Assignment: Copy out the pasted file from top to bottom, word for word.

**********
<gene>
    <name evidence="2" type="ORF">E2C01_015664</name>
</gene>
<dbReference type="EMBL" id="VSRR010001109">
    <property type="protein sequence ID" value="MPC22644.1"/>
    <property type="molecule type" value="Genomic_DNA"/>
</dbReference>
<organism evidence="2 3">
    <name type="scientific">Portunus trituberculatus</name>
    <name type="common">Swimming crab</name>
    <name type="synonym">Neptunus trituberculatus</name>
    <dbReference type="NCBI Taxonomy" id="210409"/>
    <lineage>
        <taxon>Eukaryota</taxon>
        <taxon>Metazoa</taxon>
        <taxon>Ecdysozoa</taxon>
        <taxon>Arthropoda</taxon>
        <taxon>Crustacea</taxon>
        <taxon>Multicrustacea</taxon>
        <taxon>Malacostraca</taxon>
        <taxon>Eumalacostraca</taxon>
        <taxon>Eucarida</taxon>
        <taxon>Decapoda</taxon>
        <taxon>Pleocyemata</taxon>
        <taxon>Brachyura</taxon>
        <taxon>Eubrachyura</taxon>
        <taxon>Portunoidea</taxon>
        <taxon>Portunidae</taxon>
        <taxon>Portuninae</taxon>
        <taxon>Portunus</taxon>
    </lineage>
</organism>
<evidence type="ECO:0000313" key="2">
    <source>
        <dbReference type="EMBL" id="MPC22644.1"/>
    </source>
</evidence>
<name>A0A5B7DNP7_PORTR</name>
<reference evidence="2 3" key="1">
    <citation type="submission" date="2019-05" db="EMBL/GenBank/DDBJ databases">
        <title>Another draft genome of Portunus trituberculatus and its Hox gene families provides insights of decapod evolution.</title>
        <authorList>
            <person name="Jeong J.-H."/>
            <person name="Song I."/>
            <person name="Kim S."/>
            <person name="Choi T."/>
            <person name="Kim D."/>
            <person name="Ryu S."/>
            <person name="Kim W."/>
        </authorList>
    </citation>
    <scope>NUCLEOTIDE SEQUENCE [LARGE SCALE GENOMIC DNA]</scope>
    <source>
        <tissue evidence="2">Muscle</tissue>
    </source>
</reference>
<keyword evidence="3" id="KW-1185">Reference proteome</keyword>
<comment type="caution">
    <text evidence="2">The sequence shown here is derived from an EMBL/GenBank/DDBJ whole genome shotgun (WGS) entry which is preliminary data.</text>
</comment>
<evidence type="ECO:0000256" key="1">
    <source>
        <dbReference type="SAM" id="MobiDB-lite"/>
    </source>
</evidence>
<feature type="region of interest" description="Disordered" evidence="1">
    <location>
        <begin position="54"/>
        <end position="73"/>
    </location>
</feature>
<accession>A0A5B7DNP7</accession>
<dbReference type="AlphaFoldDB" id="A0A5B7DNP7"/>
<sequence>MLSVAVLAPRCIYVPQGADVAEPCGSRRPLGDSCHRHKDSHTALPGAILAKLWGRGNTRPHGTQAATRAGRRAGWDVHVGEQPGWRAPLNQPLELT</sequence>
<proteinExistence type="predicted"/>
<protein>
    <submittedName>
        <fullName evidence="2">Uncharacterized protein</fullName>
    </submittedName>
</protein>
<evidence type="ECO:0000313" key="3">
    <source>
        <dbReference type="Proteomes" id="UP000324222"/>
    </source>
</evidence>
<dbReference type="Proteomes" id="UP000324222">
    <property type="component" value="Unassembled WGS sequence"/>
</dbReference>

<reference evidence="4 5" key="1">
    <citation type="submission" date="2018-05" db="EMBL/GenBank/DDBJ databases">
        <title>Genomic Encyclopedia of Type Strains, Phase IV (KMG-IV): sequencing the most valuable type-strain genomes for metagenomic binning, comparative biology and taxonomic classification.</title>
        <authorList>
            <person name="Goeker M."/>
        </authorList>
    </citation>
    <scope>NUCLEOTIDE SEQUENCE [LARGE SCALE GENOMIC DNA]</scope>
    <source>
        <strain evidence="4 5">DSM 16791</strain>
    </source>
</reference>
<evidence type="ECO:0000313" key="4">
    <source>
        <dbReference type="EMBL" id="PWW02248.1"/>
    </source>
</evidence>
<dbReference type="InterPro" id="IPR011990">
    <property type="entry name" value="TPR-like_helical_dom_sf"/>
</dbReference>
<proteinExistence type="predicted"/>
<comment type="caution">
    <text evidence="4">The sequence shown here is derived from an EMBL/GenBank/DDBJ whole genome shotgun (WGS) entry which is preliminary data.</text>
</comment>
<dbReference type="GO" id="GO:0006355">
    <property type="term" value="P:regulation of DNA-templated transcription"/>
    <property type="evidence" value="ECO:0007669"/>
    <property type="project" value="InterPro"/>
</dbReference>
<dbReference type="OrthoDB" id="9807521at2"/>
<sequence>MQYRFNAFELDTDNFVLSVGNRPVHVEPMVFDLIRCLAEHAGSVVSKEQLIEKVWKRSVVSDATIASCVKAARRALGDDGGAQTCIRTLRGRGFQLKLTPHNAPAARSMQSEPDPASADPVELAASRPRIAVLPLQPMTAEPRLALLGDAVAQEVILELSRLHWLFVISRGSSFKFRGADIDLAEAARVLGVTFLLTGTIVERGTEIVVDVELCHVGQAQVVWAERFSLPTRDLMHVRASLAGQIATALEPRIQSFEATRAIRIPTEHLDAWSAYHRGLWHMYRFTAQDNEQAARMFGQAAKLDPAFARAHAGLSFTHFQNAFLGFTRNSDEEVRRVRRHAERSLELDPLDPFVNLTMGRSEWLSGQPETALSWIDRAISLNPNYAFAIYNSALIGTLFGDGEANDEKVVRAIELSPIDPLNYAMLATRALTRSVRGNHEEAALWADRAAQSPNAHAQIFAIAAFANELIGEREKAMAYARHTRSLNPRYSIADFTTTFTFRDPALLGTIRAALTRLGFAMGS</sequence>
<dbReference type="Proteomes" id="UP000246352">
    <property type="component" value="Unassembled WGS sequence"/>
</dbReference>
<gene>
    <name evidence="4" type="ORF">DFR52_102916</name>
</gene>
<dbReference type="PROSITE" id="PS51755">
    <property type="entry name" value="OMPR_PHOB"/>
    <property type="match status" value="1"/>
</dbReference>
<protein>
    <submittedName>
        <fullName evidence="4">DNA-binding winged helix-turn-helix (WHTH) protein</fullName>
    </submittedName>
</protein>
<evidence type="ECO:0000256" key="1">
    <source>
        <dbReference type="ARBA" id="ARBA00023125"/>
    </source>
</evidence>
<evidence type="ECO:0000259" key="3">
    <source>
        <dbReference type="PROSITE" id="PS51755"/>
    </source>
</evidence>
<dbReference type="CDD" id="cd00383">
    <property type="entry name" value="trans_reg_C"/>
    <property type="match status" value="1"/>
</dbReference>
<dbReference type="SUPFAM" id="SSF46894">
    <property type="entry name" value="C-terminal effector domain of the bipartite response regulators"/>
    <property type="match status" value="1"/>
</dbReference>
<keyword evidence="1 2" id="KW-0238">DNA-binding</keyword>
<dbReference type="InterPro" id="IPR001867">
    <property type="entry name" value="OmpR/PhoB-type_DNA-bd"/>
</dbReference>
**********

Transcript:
<gene>
    <name evidence="2" type="ORF">E2C01_015664</name>
</gene>
<dbReference type="EMBL" id="VSRR010001109">
    <property type="protein sequence ID" value="MPC22644.1"/>
    <property type="molecule type" value="Genomic_DNA"/>
</dbReference>
<organism evidence="2 3">
    <name type="scientific">Portunus trituberculatus</name>
    <name type="common">Swimming crab</name>
    <name type="synonym">Neptunus trituberculatus</name>
    <dbReference type="NCBI Taxonomy" id="210409"/>
    <lineage>
        <taxon>Eukaryota</taxon>
        <taxon>Metazoa</taxon>
        <taxon>Ecdysozoa</taxon>
        <taxon>Arthropoda</taxon>
        <taxon>Crustacea</taxon>
        <taxon>Multicrustacea</taxon>
        <taxon>Malacostraca</taxon>
        <taxon>Eumalacostraca</taxon>
        <taxon>Eucarida</taxon>
        <taxon>Decapoda</taxon>
        <taxon>Pleocyemata</taxon>
        <taxon>Brachyura</taxon>
        <taxon>Eubrachyura</taxon>
        <taxon>Portunoidea</taxon>
        <taxon>Portunidae</taxon>
        <taxon>Portuninae</taxon>
        <taxon>Portunus</taxon>
    </lineage>
</organism>
<evidence type="ECO:0000313" key="2">
    <source>
        <dbReference type="EMBL" id="MPC22644.1"/>
    </source>
</evidence>
<name>A0A5B7DNP7_PORTR</name>
<reference evidence="2 3" key="1">
    <citation type="submission" date="2019-05" db="EMBL/GenBank/DDBJ databases">
        <title>Another draft genome of Portunus trituberculatus and its Hox gene families provides insights of decapod evolution.</title>
        <authorList>
            <person name="Jeong J.-H."/>
            <person name="Song I."/>
            <person name="Kim S."/>
            <person name="Choi T."/>
            <person name="Kim D."/>
            <person name="Ryu S."/>
            <person name="Kim W."/>
        </authorList>
    </citation>
    <scope>NUCLEOTIDE SEQUENCE [LARGE SCALE GENOMIC DNA]</scope>
    <source>
        <tissue evidence="2">Muscle</tissue>
    </source>
</reference>
<keyword evidence="3" id="KW-1185">Reference proteome</keyword>
<comment type="caution">
    <text evidence="2">The sequence shown here is derived from an EMBL/GenBank/DDBJ whole genome shotgun (WGS) entry which is preliminary data.</text>
</comment>
<evidence type="ECO:0000256" key="1">
    <source>
        <dbReference type="SAM" id="MobiDB-lite"/>
    </source>
</evidence>
<feature type="region of interest" description="Disordered" evidence="1">
    <location>
        <begin position="54"/>
        <end position="73"/>
    </location>
</feature>
<accession>A0A5B7DNP7</accession>
<dbReference type="AlphaFoldDB" id="A0A5B7DNP7"/>
<sequence>MLSVAVLAPRCIYVPQGADVAEPCGSRRPLGDSCHRHKDSHTALPGAILAKLWGRGNTRPHGTQAATRAGRRAGWDVHVGEQPGWRAPLNQPLELT</sequence>
<proteinExistence type="predicted"/>
<protein>
    <submittedName>
        <fullName evidence="2">Uncharacterized protein</fullName>
    </submittedName>
</protein>
<evidence type="ECO:0000313" key="3">
    <source>
        <dbReference type="Proteomes" id="UP000324222"/>
    </source>
</evidence>
<dbReference type="Proteomes" id="UP000324222">
    <property type="component" value="Unassembled WGS sequence"/>
</dbReference>

<reference evidence="4 5" key="1">
    <citation type="submission" date="2018-05" db="EMBL/GenBank/DDBJ databases">
        <title>Genomic Encyclopedia of Type Strains, Phase IV (KMG-IV): sequencing the most valuable type-strain genomes for metagenomic binning, comparative biology and taxonomic classification.</title>
        <authorList>
            <person name="Goeker M."/>
        </authorList>
    </citation>
    <scope>NUCLEOTIDE SEQUENCE [LARGE SCALE GENOMIC DNA]</scope>
    <source>
        <strain evidence="4 5">DSM 16791</strain>
    </source>
</reference>
<evidence type="ECO:0000313" key="4">
    <source>
        <dbReference type="EMBL" id="PWW02248.1"/>
    </source>
</evidence>
<dbReference type="InterPro" id="IPR011990">
    <property type="entry name" value="TPR-like_helical_dom_sf"/>
</dbReference>
<proteinExistence type="predicted"/>
<comment type="caution">
    <text evidence="4">The sequence shown here is derived from an EMBL/GenBank/DDBJ whole genome shotgun (WGS) entry which is preliminary data.</text>
</comment>
<dbReference type="GO" id="GO:0006355">
    <property type="term" value="P:regulation of DNA-templated transcription"/>
    <property type="evidence" value="ECO:0007669"/>
    <property type="project" value="InterPro"/>
</dbReference>
<dbReference type="OrthoDB" id="9807521at2"/>
<sequence>MQYRFNAFELDTDNFVLSVGNRPVHVEPMVFDLIRCLAEHAGSVVSKEQLIEKVWKRSVVSDATIASCVKAARRALGDDGGAQTCIRTLRGRGFQLKLTPHNAPAARSMQSEPDPASADPVELAASRPRIAVLPLQPMTAEPRLALLGDAVAQEVILELSRLHWLFVISRGSSFKFRGADIDLAEAARVLGVTFLLTGTIVERGTEIVVDVELCHVGQAQVVWAERFSLPTRDLMHVRASLAGQIATALEPRIQSFEATRAIRIPTEHLDAWSAYHRGLWHMYRFTAQDNEQAARMFGQAAKLDPAFARAHAGLSFTHFQNAFLGFTRNSDEEVRRVRRHAERSLELDPLDPFVNLTMGRSEWLSGQPETALSWIDRAISLNPNYAFAIYNSALIGTLFGDGEANDEKVVRAIELSPIDPLNYAMLATRALTRSVRGNHEEAALWADRAAQSPNAHAQIFAIAAFANELIGEREKAMAYARHTRSLNPRYSIADFTTTFTFRDPALLGTIRAALTRLGFAMGS</sequence>
<dbReference type="Proteomes" id="UP000246352">
    <property type="component" value="Unassembled WGS sequence"/>
</dbReference>
<gene>
    <name evidence="4" type="ORF">DFR52_102916</name>
</gene>
<dbReference type="PROSITE" id="PS51755">
    <property type="entry name" value="OMPR_PHOB"/>
    <property type="match status" value="1"/>
</dbReference>
<protein>
    <submittedName>
        <fullName evidence="4">DNA-binding winged helix-turn-helix (WHTH) protein</fullName>
    </submittedName>
</protein>
<evidence type="ECO:0000256" key="1">
    <source>
        <dbReference type="ARBA" id="ARBA00023125"/>
    </source>
</evidence>
<evidence type="ECO:0000259" key="3">
    <source>
        <dbReference type="PROSITE" id="PS51755"/>
    </source>
</evidence>
<dbReference type="CDD" id="cd00383">
    <property type="entry name" value="trans_reg_C"/>
    <property type="match status" value="1"/>
</dbReference>
<dbReference type="SUPFAM" id="SSF46894">
    <property type="entry name" value="C-terminal effector domain of the bipartite response regulators"/>
    <property type="match status" value="1"/>
</dbReference>
<keyword evidence="1 2" id="KW-0238">DNA-binding</keyword>
<dbReference type="InterPro" id="IPR001867">
    <property type="entry name" value="OmpR/PhoB-type_DNA-bd"/>
</dbReference>